Milk may be among our most familiar and venerable parts of the human diet, but its complex chemistry still holds a few mysteries and surprises. Most analyses have focused on the macronutrients, the proteins, fats, and carbohydrates that make up this product. The latest generation of metabolomics methods, however, bring powerful technologies such as mass spectrometry and nuclear magnetic resonance to bear on the longstanding question of what makes up milk. The answer, according to University of Alberta Biological Sciences Professor David Wishart: a lot more than you might think.

“We used our very big hammer to hit milk,” he says, referring to the extensive facilities at his disposal as a member of The Metabolomics Innovation Centre, a facility outfitted with more than $26 million of state-of-the-art analytical hardware and the staff to carry out detailed studies on thousands of different chemicals. With support from Alberta’s dairy industry and Genome Canada, he and many of his students have spent several years applying these resources to the contents of a common glass of milk.

Among the surprises they found were a wide range of free amino acids, as well as a large number of organic acids, specifically citric, lactic, and butyric acid. The findings also revealed no fewer than 160 different lipids. Some findings were even counter-intuitive.

“Historically, people felt that milk had high lactic acid and we found that was not the case,” explains Wishart. “That surprised a few milk researchers.”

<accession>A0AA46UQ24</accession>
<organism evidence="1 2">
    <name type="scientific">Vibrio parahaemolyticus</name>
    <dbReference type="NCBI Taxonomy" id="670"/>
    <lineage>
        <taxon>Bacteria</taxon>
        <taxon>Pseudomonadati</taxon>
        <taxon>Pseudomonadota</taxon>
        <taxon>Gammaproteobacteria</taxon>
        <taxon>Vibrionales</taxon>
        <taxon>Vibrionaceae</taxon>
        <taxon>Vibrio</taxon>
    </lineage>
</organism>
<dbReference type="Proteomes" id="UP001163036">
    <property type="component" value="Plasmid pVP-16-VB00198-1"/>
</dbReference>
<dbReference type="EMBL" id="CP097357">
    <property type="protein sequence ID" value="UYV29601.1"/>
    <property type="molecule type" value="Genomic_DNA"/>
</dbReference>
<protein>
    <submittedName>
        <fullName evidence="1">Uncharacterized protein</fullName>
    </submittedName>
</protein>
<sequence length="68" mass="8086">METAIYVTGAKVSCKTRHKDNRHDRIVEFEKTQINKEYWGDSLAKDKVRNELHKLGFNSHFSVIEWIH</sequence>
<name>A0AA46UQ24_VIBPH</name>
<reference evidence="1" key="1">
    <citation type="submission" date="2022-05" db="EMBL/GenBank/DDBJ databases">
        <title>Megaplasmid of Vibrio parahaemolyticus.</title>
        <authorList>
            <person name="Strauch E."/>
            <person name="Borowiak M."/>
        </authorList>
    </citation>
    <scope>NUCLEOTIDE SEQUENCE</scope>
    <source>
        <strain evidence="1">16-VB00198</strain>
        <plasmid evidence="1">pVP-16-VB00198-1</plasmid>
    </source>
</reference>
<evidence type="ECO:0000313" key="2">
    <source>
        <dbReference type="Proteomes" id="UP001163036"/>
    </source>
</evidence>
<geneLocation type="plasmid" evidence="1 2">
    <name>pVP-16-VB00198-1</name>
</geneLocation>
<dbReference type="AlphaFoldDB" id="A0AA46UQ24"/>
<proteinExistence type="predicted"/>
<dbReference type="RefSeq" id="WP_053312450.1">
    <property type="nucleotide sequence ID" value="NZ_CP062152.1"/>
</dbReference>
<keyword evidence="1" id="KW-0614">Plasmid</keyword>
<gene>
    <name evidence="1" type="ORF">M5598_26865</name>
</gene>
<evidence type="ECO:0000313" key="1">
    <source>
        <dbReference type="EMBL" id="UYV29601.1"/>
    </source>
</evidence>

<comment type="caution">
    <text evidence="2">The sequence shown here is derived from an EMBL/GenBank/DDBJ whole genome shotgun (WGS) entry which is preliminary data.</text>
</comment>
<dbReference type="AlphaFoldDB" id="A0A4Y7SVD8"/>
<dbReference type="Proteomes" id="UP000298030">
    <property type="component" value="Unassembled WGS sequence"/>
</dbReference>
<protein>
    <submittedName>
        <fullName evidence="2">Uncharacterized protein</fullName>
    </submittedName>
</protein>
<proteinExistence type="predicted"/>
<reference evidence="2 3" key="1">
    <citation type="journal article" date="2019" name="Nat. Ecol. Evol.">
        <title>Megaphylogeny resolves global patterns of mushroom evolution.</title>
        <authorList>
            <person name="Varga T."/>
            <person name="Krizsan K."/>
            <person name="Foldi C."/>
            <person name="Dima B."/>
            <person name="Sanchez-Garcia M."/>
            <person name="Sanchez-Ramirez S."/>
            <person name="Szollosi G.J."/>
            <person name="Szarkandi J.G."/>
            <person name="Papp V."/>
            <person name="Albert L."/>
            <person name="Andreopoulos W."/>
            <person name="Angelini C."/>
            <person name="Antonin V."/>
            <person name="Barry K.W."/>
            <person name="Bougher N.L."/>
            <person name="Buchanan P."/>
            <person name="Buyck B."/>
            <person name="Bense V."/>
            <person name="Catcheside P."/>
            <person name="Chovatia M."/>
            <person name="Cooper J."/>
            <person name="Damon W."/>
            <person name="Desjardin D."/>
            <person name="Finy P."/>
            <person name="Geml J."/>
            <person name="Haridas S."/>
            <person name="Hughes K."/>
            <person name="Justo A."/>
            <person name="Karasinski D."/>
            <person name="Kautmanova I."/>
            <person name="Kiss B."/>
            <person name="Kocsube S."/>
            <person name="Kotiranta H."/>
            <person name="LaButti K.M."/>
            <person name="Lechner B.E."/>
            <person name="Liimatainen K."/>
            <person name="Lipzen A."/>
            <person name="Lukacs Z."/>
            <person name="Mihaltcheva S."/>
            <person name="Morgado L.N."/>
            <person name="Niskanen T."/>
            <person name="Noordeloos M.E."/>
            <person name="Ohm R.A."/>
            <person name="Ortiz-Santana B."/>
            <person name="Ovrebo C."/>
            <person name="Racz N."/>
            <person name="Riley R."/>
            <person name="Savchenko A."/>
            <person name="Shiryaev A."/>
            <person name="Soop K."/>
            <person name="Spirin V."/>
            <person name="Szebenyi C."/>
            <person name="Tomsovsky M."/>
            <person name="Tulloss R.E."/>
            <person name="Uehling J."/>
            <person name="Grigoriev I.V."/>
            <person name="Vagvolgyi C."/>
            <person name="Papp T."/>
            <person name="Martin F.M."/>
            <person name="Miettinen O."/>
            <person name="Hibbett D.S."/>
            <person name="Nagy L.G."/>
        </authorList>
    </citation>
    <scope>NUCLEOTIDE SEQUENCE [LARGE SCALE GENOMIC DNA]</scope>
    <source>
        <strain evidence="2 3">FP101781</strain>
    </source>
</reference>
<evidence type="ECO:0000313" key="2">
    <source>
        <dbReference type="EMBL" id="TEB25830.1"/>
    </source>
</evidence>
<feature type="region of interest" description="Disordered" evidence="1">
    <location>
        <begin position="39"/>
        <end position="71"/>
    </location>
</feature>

All told the team measured more than 660 different compounds in milk. The information was incorporated with other measurements already found in the scientific literature to become the basis of the Milk Composition Data Base, a freely available on-line archive of some 2,355 milk metabolites, that also includes publications pertaining to each chemical entry and searchable details about its respective mass, spectral features, and physical structure.

The results of this work were also published recently in the Journal of Agriculture and Food Chemistry, where Wishart and his colleagues recount the particular approaches that were employed in this work. They cast the findings as an example of the powerful potential that metabolomics can bring to the analysis of materials that might otherwise be regarded as completely characterized.

“The results presented here also have implications far beyond the field metabolomics, especially given the economic importance of bovine milk in the food industry and its importance in human and animal nutrition,” the paper concludes. “We expect these data to serve as a benchmark in comparing various technologies and assessing future methodological improvements in bovine milk research.”